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Saturday, June 23, 2018

Laguna del Lagarto: An Avian Treasure in Costa Rica

[Boca Tapada, CR. March 2018]

Situated in Northern Costa Rica near the Nicaragua border, Laguna del Lagarto is an ecolodge that is famed for its avian marvels. Many species that are elusive or seen only in the high canopy are regularly seen at this hotspot. Thus it was no surprise that this nature reserve became the destination for our local birding club's first neotropical venture. 

As many would attest, it is not unusual to hear the query -- "are you a birder or a photographer"? What the query implies is that to be both is a contradiction. But is it? Indeed, this blogger would posit that it is perfectly possible -- nay even desirable, to both count species as well as photodocument them -- the former to add to one's lifelist; the latter to stream on one's preferred photosharing platform (eg. this blogger's photostream here DigitalPlumeHunter). And, this, in a nutshell sums up the mission of our neotropical adventure where 77 species were observed -- of which we present, in this post, only those seen at the Lodge; starting first with the glorious toucans:

Collared Aracari is a medium-sized toucan with a yellow breast, black head and back.

These are gregarious birds; seen in small, noisy groups as they hop and jump on tree branches while foraging.

Here the red rump of this species is clearly visible.

Chestnut-mandibled Toucan is larger and generally seen alone or in pairs:

Some consider this as a sub-species of Yellow-throated Toucan.

Lastly, the fantastic Keel-billed Toucan:

The Keel-billed looks like a Yellow-throated toucan that dipped its bill in different cans of bright paint!

The Great Curassow is classified as "Vulnerable" due to relentless hunting of this spectacular landfowl.  

Intriguingly, the female comes in 3 color morphs (rufous morph was observed here) while the male is splendid in black:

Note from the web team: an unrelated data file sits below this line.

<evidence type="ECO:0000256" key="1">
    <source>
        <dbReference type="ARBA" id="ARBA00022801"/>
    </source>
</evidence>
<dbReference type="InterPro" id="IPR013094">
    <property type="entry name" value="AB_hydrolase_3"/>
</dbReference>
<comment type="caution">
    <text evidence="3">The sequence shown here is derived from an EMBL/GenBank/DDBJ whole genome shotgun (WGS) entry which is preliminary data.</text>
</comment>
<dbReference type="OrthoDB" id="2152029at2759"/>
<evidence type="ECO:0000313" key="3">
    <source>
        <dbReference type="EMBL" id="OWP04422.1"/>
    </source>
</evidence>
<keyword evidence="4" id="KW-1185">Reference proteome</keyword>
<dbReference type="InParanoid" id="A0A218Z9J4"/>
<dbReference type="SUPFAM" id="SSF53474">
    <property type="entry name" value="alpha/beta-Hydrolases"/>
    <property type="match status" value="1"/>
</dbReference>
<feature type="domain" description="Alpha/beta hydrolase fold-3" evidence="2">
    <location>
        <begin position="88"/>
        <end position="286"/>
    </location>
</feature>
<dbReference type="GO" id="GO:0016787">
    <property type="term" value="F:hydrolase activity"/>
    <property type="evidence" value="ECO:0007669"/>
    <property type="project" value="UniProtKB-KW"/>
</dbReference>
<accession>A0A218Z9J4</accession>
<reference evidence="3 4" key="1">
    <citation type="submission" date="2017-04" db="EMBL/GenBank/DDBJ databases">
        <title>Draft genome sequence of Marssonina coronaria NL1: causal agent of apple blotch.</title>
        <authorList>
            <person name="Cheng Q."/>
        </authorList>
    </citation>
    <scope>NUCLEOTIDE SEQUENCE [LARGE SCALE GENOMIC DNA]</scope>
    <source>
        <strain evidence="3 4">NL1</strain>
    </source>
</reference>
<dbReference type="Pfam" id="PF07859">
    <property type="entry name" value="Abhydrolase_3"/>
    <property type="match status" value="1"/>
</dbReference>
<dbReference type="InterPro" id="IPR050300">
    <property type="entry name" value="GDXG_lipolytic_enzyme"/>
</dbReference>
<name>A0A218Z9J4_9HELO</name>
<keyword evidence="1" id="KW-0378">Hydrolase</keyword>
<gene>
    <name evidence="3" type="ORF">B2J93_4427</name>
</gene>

While both males and females have distinctive curly crests, only the male sports a prominent yellow knob on its bill.

Over to the parrots; starting with Brown-hooded Parrot:

This is a colorful parrot that shows a brown hood, a white eye-patch, and blue and red highlights in the wings. Much larger is the Red-lored Parrot:

This amazon is found widely in forests of Central and South America.

Tanagers are one of the stars of neotropical birding and Laguna offered close-up views of several species.

Golden-hooded Tanager:

and Passerini's Tanager:

This tanager is strongly sexually dimorphic; with the female not bearing much of a resemblance to the male at all:

Contrast this with Blue-grey Tanager and Palm Tanager, where both sexes are alike:

The ubiquitous Palm Tanager:

Honeycreepers are small tanagers that will partake of flower nectar:

The Shining Honeycreeper appears unbelievable with its electric blue and bright yellow legs:

And Red-legged Honeycreeper looks equally stunning:

The female (above) is much more subdued.

Icterids or New World Blackbirds are a fascinating group; we start with Black-cowled Oriole:

The prized icterid here however is Montezuma Oropendola:

Its song is neither a sweet whistling (like the Orioles) or a croaking trill (like Red-winged or Yellow-headed Blackbird); instead the Montezuma emits a weird bubbling gargle.

We conclude with all the rest: Great Kiskadee:

A beautiful Olive-backed Euphonia:

and Black-cheeked Woodpecker:

The perfect cure for the winter slowdown in North American birding is a trip to the neotropics. And, Laguna del Lagarto is just what the doctor ordered!